Why Cineplex (TSX:CGX) Stock Fell Over 20% This Week

Cineplex (TSX:CGX) stock plummeted when Cineworld announced it no longer intends to move forward with its planned acquisition.

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Stock in Canada’s largest movie theatre chain Cineplex (TSX:CGX) got hammered this week, falling as much as 23%. The stock tanked when U.K.-based movie theatre operator Cineworld announced it no longer intends to move forward with its planned acquisition.

Prior to the news, shares of the stock closed at $13.82 on Friday, June 12. But the announcement of the broken deal sent Cineplex shares plummeting. As of this writing, the stock is trading at $10.67.

Cracks were forming in the deal weeks ago

Late last year, Cineworld agreed to acquire Cineplex at $34 per share. Although Cineplex negotiated an option to solicit higher bids, no other bids were received.

The deal seemed destined to go through until movie theatres around the globe shut their doors due to the COVID-19 pandemic. In March, Cineworld announced it would close all 787 cinemas across 10 countries due to the coronavirus. Likewise, Cineplex indefinitely closed its 165 theatres across Canada.

Even before the pandemic, there were concerns about the debt required to seal the deal. The acquisition had already led Cineworld to take on additional financing of about $2.2 billion.

Soon after the pandemic began, cracks began to form in the deal. Cineworld reported that it was carefully monitoring the proposed buyout of Cineplex, as the company accessed emergency support programs to protect jobs and business.

The acquisition falls through

In announcing its plans to scrap the acquisition, Cineworld said in a statement, “As a consequence of … Cineplex’s unwillingness to cure the breaches, Cineworld has notified Cineplex that it has terminated the Arrangement Agreement with immediate effect.”

Cineworld did not specify what the breaches were, adding that a Material Adverse Effect occurred. A Material Adverse Effect is a common clause found in purchase agreements that could impact a deal’s closing. In legal terms, a Material Adverse Effect means any event, occurrence, fact, condition, or change that could reasonably be expected to become materially adverse to the business, such as results of operations, financial condition, assets, liabilities, or prospects.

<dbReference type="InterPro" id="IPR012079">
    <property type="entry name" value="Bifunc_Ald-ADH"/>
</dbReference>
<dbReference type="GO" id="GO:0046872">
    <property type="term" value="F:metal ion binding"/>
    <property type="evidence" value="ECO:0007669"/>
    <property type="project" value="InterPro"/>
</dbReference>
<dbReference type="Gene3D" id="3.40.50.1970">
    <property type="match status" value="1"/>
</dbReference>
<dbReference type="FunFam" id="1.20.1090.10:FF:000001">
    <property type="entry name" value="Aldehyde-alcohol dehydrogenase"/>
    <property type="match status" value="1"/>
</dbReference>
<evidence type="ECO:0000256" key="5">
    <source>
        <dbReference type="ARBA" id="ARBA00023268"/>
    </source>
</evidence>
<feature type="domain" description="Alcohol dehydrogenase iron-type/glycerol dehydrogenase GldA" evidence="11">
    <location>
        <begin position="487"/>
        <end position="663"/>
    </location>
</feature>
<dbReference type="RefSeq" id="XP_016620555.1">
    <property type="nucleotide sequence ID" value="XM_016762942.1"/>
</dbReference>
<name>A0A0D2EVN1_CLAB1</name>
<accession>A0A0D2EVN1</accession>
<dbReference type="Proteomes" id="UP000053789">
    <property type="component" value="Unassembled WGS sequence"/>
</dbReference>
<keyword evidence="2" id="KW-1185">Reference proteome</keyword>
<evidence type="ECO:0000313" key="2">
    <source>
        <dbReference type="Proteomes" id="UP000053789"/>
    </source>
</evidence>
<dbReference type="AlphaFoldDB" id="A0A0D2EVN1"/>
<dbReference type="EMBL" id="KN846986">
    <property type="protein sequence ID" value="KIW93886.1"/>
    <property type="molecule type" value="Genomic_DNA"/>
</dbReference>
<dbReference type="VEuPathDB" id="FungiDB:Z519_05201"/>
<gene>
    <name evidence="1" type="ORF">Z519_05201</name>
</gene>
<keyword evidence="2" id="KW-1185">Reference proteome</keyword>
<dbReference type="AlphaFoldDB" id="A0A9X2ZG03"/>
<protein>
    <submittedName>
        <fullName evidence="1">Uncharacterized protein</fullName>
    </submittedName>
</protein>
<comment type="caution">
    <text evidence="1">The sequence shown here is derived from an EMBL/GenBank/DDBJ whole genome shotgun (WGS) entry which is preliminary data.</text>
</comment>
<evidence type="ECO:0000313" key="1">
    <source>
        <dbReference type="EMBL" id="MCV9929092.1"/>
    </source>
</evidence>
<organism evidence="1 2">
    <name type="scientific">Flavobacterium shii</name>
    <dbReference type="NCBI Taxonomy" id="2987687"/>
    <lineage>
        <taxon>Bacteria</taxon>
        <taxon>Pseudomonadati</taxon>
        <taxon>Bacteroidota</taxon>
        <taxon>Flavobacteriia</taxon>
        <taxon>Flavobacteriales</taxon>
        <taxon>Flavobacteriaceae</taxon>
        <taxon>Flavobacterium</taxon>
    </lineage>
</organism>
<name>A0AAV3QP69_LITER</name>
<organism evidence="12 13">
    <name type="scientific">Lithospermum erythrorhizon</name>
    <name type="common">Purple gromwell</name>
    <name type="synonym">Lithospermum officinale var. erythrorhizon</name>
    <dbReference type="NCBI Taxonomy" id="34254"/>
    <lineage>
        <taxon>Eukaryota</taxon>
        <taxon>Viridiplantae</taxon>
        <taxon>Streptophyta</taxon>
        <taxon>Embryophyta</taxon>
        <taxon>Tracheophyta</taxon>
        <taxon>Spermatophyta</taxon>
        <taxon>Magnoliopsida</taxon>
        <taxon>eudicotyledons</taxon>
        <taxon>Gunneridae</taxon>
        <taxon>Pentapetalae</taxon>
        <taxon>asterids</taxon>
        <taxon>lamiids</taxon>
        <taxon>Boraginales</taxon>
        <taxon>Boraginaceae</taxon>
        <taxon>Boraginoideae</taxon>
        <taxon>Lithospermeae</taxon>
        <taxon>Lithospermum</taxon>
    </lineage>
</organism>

Cineplex issued a separate statement denying the claims of Cineworld, adding that Cineworld’s allegations stem from the impact of the coronavirus outbreak. Cineworld argued that “The arrangement agreement explicitly excludes any “outbreaks of illness or other acts of God” from the definition of Material Adverse Effect.”

As expected, Cineplex promptly reported that it would begin legal proceedings and seek damages against its one-time suitor.

Cineplex plans to reopen

The news of the failed acquisition comes at the same time as Cineplex detailed plans of its gradual reopening across Canada. The reopening will begin with six locations in Alberta later this month.

As the COVID-19 restrictions across Canada begin to loosen, the chain hopes to reopen in as many other markets across the country, as government and health authorities allow, on July 3. Cineplex will introduce a number of new policies, including reserved seating in all auditoriums and staggered showtimes to reduce congestion in theatre lobbies.

The bottom line

No one can predict, even when theatres reopen, if the general public will feel comfortable being packed tightly into theatres due to lasting fears about a second wave of the coronavirus.

With the volatility in the stock, the failed acquisition, and the uncertainty surrounding moviegoers’ return to the theatres, I would hesitate to jump into this stock, even after its recent pullback.

This article represents the opinion of the writer, who may disagree with the “official” recommendation position of a Motley Fool premium service or advisor. We’re Motley! Questioning an investing thesis — even one of our own — helps us all think critically about investing and make decisions that help us become smarter, happier, and richer, so we sometimes publish articles that may not be in line with recommendations, rankings or other content.

Fool contributor Cindy Dye has no position in any of the stocks mentioned.

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